1. The potential carbon emissions from the oil, gas, and coal in the world’s currently operating fields and mines would take us beyond 2°C of warming.
  2. The reserves in currently operating oil and gas fields alone, even with no coal, would take the world beyond 1.5°C.
  3. With the necessary decline in production over the coming decades to meet climate goals, clean energy can be scaled up at a corresponding pace, expanding the total number of energy jobs.

Decline and Fall

Carbon Tracker

This report details how the energy transition is disrupting the entire fossil fuel system, with profound consequences for financial markets and geopolitics. The report calculates the size and vulnerability of the different parts of the system.

Key Findings:

  1. The virus brings forward the timing of peak fossil fuel demand (possibly to 2019) and reveals the overcapacity and fragility of the fossil fuel system.
  2. As demand peaks and starts to fall, high-cost assets are no longer required and become stranded. This is a structural shift, not another cycle.
  3. The decline of the fossil fuel system is a significant threat to financial stability. $32 trillion in fixed assets, a quarter of the global equity market and half of the global corporate bond markets are in sectors linked to the fossil fuel system, and the banking sector is exposed to very large amounts of unlisted debt. Now is the time to put in place an orderly wind-down of assets rather than trying to rebuild the unsustainable.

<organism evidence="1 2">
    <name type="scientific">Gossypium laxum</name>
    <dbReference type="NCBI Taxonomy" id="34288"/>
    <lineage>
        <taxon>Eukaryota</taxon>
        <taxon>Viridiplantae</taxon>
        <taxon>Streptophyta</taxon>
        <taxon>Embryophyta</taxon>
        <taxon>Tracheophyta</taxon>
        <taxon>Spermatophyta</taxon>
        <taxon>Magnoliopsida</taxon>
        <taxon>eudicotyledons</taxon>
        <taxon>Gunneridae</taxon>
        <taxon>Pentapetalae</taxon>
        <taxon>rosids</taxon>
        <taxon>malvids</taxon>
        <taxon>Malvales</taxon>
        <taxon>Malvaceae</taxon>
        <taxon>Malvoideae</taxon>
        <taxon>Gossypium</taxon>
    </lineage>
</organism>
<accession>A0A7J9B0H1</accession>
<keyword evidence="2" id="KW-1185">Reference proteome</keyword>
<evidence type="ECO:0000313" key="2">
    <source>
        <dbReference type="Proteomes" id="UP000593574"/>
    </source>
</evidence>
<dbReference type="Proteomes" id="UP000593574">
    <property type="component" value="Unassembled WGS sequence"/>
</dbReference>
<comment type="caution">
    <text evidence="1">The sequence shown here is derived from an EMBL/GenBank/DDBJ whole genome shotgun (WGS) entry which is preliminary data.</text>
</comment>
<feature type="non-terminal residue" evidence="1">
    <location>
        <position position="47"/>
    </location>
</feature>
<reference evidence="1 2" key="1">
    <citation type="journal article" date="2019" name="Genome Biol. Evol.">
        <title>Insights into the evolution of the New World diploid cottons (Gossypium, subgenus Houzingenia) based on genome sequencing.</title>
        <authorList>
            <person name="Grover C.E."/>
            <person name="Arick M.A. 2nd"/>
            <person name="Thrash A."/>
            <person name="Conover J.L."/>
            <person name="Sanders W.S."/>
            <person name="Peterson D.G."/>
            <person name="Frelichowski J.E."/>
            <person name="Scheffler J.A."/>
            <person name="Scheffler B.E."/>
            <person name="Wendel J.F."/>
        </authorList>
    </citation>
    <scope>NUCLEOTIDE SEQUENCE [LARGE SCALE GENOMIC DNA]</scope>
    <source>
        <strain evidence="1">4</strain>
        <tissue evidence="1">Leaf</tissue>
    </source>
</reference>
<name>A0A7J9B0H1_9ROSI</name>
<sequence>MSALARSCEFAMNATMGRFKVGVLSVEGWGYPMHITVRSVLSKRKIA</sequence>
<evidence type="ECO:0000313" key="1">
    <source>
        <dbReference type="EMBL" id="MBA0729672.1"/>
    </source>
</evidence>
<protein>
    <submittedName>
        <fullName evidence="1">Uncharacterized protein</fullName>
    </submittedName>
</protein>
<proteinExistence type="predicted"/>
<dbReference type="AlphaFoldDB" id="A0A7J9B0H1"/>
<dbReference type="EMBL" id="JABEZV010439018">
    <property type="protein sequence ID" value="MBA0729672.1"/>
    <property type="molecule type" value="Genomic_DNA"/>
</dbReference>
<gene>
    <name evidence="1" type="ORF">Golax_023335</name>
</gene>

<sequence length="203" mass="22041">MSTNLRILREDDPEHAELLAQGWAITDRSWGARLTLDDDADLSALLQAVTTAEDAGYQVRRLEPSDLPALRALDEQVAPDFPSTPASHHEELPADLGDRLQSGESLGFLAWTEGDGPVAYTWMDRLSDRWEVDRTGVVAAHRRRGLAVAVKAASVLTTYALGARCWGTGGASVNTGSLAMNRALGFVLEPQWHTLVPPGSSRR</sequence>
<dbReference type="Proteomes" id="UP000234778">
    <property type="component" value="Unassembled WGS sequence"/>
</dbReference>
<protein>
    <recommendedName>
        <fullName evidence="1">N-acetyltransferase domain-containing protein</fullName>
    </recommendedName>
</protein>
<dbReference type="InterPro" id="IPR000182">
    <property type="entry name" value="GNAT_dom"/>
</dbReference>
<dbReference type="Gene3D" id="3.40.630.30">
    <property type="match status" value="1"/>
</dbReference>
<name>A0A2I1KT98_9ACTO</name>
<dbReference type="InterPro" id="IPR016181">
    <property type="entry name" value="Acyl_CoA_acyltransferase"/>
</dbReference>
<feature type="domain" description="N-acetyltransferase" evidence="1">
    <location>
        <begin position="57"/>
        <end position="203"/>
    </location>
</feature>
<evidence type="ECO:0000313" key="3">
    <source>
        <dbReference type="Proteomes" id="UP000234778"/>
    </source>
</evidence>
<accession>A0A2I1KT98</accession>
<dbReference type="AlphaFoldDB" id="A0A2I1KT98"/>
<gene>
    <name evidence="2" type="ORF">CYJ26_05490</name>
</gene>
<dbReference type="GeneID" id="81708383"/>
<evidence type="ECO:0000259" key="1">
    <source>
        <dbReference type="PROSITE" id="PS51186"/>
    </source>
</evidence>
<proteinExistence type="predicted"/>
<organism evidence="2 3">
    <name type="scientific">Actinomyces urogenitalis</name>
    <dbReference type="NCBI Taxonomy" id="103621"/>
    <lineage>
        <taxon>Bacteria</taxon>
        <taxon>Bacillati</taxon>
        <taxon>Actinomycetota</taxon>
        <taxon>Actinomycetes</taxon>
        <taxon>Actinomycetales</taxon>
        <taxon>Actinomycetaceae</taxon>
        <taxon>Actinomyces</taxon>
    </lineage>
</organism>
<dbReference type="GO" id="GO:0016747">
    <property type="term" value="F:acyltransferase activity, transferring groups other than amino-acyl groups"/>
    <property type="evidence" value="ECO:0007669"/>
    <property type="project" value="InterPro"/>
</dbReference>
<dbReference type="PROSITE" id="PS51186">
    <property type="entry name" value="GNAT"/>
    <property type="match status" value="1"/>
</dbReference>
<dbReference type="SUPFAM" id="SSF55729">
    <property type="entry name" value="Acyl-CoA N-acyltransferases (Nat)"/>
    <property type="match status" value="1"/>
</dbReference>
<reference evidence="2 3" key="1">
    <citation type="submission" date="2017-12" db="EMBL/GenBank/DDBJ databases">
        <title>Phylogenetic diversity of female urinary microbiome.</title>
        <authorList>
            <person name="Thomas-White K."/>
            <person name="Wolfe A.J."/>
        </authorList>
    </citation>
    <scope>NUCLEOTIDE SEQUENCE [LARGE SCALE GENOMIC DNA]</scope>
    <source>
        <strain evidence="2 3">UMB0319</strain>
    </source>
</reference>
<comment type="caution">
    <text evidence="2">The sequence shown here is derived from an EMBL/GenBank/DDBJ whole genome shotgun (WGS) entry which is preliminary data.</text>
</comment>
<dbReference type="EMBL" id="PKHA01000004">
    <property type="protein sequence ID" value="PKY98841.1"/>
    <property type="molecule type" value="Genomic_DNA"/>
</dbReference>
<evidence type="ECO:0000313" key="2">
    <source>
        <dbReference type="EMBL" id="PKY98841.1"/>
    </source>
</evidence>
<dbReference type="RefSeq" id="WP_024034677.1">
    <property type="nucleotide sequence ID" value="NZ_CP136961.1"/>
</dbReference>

Keep It In the Ground

Sierra Club, 350, Greenpeace

This report examines the coal, oil and natural gas deposits around the world that pose the greatest risk to the climate if burned for fuel. Including an overview of efforts by fossil fuel companies and their political allies to develop these resources, this research provides a roadmap for the international climate movement.

Key Findings:

  1. Coal mining expansion in Australia could add a total of 36 Gt of CO2 equivalent to the atmosphere between 2013 and 2050. There are more than 60 coal mining projects in New South Wales and Queensland, with a targeted coal output of approximately 450 to 500 million metric tons per year, excluding projects that have been abandoned or shelved.
  2. Without the implementation of strong policies to protect the climate and the local environment, production of oil from the tar sands in Alberta is forecast to triple from 1.5 to 4.5 million barrels a day by 2035, adding 706 million metric tons of carbon dioxide a year to worldwide emissions.
  3. India’s coal-fired power plant capacity surged from 90 gigawatts in 2010 to 165 gigawatts in 2014, a rate equivalent to adding a large coal-fired power plant every two weeks. This pace is set to continue for the next few years, with approximately 80 gigawatts of capacity under construction. India’s planned coal expansion could add a total of 57 Gt of CO2- equivalent emissions between 2013 and 2050.
  4. Natural gas production in Africa will deliver 64 billion cubic meters of natural gas in 2015 and rise to 193 billion cubic meters in 2035. Between 2013 and 2050 African gas will add a total of 12 Gt of CO2 equivalent emissions to the atmosphere.
  5. Russia broke oil production records four times in 2015, reaching a peak of 10.77 million barrels a day in October. Production costs remain low, and Russian tax policies provide extraction companies with a buffer against market trends, protecting the companies even when oil prices are down.